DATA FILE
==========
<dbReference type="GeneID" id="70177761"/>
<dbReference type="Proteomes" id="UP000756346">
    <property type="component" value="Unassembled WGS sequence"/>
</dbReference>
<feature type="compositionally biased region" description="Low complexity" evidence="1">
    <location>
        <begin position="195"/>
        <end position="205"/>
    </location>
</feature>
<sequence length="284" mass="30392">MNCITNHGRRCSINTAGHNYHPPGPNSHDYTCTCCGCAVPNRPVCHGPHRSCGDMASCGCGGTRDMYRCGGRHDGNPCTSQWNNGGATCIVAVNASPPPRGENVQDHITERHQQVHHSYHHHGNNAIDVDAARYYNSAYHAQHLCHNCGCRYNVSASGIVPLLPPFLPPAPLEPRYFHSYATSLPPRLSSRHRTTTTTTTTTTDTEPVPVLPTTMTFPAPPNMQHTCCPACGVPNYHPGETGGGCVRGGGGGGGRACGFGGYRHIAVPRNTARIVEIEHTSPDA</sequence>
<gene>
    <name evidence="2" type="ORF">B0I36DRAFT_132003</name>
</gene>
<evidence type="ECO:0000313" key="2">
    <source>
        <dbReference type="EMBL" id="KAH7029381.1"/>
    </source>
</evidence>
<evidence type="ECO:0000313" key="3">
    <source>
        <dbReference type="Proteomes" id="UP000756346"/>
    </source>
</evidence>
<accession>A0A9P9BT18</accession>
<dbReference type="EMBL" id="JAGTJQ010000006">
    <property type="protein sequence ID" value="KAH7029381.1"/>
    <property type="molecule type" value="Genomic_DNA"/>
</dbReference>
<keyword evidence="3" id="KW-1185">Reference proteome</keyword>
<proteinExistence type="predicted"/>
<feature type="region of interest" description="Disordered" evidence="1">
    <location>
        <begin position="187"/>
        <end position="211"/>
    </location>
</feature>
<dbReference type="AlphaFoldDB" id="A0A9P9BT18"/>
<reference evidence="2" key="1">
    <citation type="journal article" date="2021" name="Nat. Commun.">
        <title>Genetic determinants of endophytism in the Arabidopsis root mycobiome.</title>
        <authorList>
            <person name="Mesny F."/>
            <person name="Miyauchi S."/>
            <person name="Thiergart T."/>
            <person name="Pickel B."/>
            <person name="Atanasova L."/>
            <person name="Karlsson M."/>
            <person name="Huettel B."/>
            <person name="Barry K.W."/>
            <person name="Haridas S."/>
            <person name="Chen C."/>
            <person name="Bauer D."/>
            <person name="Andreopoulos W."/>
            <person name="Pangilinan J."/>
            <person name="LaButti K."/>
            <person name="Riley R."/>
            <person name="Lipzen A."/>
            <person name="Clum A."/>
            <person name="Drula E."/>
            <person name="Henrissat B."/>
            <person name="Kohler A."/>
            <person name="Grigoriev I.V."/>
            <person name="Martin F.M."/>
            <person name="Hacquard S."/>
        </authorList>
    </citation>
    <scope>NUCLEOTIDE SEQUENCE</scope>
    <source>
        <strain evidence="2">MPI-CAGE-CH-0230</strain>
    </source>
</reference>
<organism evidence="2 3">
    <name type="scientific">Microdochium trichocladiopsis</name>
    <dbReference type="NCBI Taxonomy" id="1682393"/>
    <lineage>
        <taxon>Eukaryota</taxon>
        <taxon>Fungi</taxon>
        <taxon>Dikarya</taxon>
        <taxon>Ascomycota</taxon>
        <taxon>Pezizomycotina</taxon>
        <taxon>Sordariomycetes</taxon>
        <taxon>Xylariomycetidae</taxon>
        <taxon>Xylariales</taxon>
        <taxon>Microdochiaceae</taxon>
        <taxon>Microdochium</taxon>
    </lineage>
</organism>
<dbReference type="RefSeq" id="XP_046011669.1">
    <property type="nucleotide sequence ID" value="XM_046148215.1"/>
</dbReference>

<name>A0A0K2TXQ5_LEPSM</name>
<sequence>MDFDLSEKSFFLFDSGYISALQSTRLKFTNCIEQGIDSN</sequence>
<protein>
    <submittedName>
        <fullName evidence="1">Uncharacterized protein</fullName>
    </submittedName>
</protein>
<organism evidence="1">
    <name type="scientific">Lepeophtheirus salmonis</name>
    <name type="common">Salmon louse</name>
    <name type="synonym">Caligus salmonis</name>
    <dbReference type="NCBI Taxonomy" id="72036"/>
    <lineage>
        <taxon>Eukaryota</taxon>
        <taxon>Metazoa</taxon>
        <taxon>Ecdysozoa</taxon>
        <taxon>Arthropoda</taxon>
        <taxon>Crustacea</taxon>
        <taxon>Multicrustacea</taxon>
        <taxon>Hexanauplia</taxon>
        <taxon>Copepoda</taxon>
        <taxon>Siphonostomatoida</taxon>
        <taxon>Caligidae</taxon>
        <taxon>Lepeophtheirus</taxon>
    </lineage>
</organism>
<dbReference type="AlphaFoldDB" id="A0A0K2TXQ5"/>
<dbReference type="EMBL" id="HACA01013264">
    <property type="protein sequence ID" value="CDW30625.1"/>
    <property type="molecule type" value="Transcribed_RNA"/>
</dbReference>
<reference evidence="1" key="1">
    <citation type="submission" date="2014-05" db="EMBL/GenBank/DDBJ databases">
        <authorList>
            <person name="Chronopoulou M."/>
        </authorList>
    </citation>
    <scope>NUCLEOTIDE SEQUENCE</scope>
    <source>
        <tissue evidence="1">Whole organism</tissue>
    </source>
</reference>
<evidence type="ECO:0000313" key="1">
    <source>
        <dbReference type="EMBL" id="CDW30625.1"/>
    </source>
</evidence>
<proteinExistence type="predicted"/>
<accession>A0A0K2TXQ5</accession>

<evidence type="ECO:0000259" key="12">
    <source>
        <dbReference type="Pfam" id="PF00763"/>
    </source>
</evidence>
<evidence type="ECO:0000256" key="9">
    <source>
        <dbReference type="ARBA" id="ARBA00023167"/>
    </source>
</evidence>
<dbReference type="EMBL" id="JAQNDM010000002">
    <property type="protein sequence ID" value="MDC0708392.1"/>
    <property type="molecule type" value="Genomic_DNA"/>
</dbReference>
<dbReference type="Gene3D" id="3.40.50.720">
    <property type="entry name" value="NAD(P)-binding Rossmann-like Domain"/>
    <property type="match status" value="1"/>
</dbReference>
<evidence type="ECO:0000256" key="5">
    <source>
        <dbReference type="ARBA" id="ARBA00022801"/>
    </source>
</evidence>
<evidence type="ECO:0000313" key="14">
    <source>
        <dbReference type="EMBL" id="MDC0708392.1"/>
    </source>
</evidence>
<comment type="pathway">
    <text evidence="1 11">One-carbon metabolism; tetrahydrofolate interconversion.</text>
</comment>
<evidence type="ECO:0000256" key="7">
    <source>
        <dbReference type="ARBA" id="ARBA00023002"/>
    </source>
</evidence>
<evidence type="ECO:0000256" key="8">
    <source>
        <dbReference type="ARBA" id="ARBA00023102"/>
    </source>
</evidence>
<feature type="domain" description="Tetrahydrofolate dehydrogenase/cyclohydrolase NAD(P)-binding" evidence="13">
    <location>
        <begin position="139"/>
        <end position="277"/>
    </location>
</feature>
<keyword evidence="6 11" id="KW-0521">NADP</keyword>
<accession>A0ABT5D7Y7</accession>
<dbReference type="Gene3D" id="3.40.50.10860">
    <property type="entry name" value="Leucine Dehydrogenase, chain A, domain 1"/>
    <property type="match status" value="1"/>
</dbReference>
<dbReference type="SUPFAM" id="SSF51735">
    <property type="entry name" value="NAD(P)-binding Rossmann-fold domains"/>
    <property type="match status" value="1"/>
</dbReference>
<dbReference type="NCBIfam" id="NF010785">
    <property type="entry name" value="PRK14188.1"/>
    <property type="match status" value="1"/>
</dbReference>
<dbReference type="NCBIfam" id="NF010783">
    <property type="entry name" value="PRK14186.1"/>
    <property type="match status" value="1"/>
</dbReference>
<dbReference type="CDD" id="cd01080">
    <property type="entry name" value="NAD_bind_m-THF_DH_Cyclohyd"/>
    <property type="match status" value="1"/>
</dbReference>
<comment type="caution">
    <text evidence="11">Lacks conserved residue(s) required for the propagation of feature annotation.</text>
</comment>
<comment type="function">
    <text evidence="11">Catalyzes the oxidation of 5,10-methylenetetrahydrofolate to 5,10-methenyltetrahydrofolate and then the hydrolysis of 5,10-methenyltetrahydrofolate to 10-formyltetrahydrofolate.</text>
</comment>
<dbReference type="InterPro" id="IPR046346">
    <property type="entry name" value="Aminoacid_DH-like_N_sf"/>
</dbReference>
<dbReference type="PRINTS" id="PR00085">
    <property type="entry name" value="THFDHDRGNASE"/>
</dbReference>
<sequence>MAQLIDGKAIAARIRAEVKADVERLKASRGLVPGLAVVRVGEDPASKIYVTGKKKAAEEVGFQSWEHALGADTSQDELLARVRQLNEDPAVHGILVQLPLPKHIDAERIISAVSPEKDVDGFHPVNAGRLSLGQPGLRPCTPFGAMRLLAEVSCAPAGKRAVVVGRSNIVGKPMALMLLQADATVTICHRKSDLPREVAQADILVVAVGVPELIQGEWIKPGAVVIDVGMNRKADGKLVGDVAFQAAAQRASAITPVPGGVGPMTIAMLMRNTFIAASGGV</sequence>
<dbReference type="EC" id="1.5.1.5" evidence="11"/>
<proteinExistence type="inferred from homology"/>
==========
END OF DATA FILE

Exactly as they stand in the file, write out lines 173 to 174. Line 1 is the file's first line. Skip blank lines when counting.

    <source>
        <dbReference type="ARBA" id="ARBA00023002"/>